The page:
Image courtesy of: Fox Sports
England captain Alastair Cook has become the latest cricketer to pay tribute to Australia batsman Phillip Hughes.
Hughes tragically passed away at the age of 25 yesterday after he was hit on the side of the neck by a bouncer from New South Wales pace bowler Sean Abbott.
“I remember talking to him a lot after the Ashes series in 2013,” Cook said. “We had something in common, both being left-handed opening batsman and his love of farming as well – with his cattle.
“It gave us some common ground to talk on and he was one of the guys I would always talk to after a game. Yesterday was a sad day and tragic for cricket and my words can’t convey how sad we all are.
“He would have gone on and been a great Test batsman, there’s no doubt about that. He would have only got better.
“We are part of the cricket family and the world is closer now than ever, with all these different franchises. We all know each other better than ever now.”
However, despite Hughes’ death, Cook believes that the second ODI against Sri Lanka should go ahead as planned.
“Naturally tomorrow it may be different,” he said. “Both sides agreed that, out of respect for Phillip, the game should go ahead, and also show our respects in the right way.
“This is a tragic accident but we shouldn’t change the way that cricket is played. That’s not the right way to go about it. We will go about it in the same way tomorrow.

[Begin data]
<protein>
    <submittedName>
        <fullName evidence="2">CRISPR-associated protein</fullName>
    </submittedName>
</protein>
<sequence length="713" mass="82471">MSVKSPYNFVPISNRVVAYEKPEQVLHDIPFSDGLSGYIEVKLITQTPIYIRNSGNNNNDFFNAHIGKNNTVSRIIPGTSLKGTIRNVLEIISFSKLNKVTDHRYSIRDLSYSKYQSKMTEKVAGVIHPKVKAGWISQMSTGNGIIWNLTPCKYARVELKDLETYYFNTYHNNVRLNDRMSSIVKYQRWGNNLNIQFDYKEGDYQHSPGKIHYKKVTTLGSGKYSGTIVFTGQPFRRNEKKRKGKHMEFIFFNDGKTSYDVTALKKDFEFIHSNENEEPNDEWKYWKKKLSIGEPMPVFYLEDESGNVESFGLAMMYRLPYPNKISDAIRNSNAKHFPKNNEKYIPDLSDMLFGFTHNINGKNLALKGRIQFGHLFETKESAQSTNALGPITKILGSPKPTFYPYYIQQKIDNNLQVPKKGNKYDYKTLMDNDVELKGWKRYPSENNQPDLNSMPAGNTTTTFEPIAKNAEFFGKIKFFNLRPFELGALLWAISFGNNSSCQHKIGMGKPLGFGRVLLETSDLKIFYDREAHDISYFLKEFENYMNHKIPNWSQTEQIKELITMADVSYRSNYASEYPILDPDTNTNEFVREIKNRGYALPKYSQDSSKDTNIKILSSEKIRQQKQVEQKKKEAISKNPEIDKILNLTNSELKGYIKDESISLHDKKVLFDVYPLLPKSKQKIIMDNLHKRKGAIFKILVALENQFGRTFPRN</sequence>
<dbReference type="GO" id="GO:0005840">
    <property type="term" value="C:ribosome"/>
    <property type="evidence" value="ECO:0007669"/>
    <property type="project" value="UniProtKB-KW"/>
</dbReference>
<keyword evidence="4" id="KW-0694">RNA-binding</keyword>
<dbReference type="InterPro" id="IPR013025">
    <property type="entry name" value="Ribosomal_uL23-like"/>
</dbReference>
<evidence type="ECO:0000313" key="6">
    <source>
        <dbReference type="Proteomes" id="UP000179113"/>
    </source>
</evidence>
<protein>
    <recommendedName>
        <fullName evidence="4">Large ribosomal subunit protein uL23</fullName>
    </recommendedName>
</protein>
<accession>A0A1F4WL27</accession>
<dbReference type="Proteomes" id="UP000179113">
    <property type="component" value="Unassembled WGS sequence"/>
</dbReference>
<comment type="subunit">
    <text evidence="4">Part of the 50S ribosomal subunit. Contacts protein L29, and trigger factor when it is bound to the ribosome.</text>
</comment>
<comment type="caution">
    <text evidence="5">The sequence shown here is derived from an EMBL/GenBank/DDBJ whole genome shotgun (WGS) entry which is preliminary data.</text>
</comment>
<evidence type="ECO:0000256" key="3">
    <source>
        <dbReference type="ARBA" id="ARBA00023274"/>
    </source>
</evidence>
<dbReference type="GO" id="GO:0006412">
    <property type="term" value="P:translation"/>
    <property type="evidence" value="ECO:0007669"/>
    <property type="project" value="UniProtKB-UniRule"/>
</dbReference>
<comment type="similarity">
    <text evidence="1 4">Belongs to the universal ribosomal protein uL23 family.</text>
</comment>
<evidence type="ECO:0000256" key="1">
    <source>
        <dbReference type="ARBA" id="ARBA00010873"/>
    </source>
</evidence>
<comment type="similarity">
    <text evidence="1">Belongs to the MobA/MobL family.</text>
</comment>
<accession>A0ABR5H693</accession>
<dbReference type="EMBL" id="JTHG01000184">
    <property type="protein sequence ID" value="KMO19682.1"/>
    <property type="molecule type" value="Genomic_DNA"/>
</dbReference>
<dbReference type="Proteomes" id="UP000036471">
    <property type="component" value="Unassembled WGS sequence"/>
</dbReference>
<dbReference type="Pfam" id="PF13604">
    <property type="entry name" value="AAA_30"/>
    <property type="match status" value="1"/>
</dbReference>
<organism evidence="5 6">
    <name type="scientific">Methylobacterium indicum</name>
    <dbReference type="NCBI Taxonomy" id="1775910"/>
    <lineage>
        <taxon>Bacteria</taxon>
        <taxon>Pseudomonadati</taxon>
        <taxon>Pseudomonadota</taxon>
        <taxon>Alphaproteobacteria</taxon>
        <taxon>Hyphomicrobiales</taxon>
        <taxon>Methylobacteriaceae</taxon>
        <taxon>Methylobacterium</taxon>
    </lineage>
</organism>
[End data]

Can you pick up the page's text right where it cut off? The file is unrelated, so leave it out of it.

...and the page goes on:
“Competitive sports needs that balance. We should show our respect at the start and then play the game in his honour.”
Cook also noted that the issue of player safety will become a priority for all cricket boards across the world.
“The manufacturers and authorities should try to make cricket as safe as we can, improve player safety, and there have been major improvements just in the time I’ve been a player. Especially helmets,” he said.
When asked if his mindset while batting will change, Cook said: “It’s a reminder how dangerous it can be. Thankfully, it doesn’t happen very often. But I won’t change the way I play. It’s a natural thing. You can’t have those doubts in the back of your mind because you won’t play well.”